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WHEN to Dublin I came from the sweet County Down,
I called on a friend for to show me the town;
He brought me thro' streets, lanes, and alleys so grand,
Till my brogues were most wore and I scarcely could stand.
He showed me fine houses, were built up so high,
And a man made of stone almost up to the sky,
But the names of them places went out of my brain,
Show him up to the college in Petticoat Lane!

Ri tu ral, ru ral, ri tu ral, ru ral le, etc.

Yet, Father! shouldst Thou deem it right

To shower on me from year to year Those miseries which crush and blight

Young hope, no murmurs shalt Thou hear From me, for I will utter none; No—then as now—" Thy will be done!”

“Give us this day our daily bread!”

That thus our hearts be always free From sordid cares: and so be led

To think more on Thy works and Thee. Lord! keep our souls fed constantly

With Faith, and Hope, and Charity.


Convenient to Petticoat Lane there is a place,
And as we walked through it we couldn't get peace;
The shops were all full of fine clothes, black and blue,
But the fellows outside nearly tore me in two.
One dragged me this way to get a good frieze,
Another had corduroy breeches my size;
But one chap bawls out, when I wouldn't remain,
Show him up to the college in Petticoat aLne!

We got loose from this spot, myself and my friend,
I couldn't do less than a teaster to spend ;
But we spied boys and girls in a laughable group,
Sitting cross-legged and they licking up soup.
Says I: Are these what you call your poorhouse recruits ?
Ax the divil! says one, and his bowl at me shoots;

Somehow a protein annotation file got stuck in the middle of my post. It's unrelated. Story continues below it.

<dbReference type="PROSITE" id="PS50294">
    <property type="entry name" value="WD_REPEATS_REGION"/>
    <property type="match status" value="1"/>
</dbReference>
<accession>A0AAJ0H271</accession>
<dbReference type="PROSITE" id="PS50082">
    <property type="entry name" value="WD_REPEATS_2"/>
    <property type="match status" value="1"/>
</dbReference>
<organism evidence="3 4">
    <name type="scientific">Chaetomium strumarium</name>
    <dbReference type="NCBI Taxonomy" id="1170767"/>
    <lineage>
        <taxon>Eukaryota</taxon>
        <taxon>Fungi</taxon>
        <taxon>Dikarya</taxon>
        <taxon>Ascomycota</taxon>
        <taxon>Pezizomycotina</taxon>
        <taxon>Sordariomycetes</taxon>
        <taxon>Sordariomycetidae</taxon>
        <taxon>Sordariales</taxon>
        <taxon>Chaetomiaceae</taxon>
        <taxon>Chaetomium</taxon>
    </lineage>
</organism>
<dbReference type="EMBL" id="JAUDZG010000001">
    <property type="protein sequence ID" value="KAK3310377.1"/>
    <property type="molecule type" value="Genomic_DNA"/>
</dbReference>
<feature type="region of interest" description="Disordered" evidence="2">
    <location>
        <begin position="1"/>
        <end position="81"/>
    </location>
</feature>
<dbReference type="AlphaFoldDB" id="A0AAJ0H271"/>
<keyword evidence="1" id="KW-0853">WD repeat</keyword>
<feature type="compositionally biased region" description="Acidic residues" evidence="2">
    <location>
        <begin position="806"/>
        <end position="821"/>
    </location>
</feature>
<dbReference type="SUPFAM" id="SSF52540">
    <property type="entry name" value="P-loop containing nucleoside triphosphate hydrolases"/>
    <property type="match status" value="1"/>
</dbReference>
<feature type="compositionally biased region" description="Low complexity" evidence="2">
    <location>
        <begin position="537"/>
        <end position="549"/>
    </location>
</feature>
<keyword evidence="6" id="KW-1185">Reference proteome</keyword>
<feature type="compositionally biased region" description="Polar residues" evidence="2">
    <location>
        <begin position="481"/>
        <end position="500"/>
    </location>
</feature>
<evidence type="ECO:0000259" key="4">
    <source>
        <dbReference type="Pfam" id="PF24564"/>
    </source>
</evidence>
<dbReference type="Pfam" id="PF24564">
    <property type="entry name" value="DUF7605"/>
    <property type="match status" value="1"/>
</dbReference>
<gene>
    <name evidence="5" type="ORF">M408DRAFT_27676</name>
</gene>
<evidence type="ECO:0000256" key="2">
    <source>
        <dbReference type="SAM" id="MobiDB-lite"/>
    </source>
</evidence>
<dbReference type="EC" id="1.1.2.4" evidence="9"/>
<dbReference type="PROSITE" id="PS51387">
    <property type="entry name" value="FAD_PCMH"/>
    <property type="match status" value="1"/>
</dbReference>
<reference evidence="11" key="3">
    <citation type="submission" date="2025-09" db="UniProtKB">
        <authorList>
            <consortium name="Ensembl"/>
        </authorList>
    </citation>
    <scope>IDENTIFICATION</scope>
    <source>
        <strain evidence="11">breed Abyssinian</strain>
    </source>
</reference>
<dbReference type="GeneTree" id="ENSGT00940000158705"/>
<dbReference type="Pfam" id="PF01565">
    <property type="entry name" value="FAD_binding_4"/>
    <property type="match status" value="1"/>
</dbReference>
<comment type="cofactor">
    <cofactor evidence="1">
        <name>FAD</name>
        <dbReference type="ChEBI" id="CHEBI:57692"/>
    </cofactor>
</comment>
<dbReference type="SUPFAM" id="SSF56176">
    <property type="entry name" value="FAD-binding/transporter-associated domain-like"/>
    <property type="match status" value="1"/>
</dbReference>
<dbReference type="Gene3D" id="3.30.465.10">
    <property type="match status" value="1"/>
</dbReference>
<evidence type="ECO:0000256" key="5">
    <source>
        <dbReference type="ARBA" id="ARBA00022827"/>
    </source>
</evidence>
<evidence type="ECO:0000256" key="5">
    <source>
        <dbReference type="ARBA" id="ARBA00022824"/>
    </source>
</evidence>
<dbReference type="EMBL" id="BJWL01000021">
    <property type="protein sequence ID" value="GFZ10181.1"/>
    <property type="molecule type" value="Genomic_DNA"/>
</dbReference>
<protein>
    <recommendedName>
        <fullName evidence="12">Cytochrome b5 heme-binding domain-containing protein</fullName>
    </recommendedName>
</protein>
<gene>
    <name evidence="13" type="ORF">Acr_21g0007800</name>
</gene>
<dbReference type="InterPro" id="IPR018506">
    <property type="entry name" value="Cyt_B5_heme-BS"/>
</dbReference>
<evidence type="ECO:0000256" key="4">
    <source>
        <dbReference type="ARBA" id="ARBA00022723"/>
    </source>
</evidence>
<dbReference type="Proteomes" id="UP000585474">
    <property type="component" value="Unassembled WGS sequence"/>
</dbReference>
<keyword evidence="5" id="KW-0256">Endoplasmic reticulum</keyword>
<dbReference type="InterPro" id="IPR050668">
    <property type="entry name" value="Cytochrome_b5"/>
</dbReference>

They roared with pleasure, while

I roared with pain,
Arrah, Paddy, you're welcome to Petticoat Lane!

COME, all my hearty, roving blades,

Some fun you are expecting,
And I will prove without any noise

That I am not neglecting;
You've heard the song of Biddy McGee,

And how she coaxed poor Paddy, But another one you'll get from me About charming Judy McCarty.

Whack fal la, etc.

At Donnybrook fair I met her,

Along with Michael McCarty,
He handed her into a seat with care,

Then soon I followed after;
I asked her up to dance a jig,

She danced it nate and hearty,
It was then with love I felt quite big
For charming Judy McCarty.

Whack fal la, etc.

My friend thought to drag me away by the sleeve,
When a tartar dropped over my head an old sieve;
I turned for to strike her, but got in the eye
A plaster of what they called hot mutton pie.
I kept groping about, like a man that was blind,
Till I caught hould of somebody coming behind;
I prayed that I might get the strength of a Cain,
To be able to whale him in Petticoat Lane.
I walloped away, and I got walloped, too,
While all sorts of ructions were raised by the crew;
You would swear it was raining brick-bats and stones,
Till I heard my antagonist giving some groans.
Run and be dd to you! some one did cry,
Sure, I can't for the mutton that's stuck in my eye;
I was led through the crowd, and heard somebody saying,
There's a peeler most killed in Petticoat Lane.
These words like a thunderbolt fell on my ear,
So I scooped all the fat from my eye pretty clear;
My friends tould the crowd that was 'round to be mute,
While we slipped to a house, called “ The sign of the boot,"
There I called for a sup, and we both took a seat,
Two or three that had backed us came in for a treat;
When the reckoning was called for, my pockets were clean,
For pounds, shillings, and pence were in Petticoat Lane.

I asked her would she be my wife,

Or, would she be my darling?
The best of husbands I would make,

And plaze her night and morning;
She said she would, and glad she was

I took her from the party,
That night was spent in devilment
Hugging Judy McCarty.

Whack fal la, etc.

To go home then we did prepare,

We jogged it all the way, sir;
We slept together that very night,

Until the break of day, sir;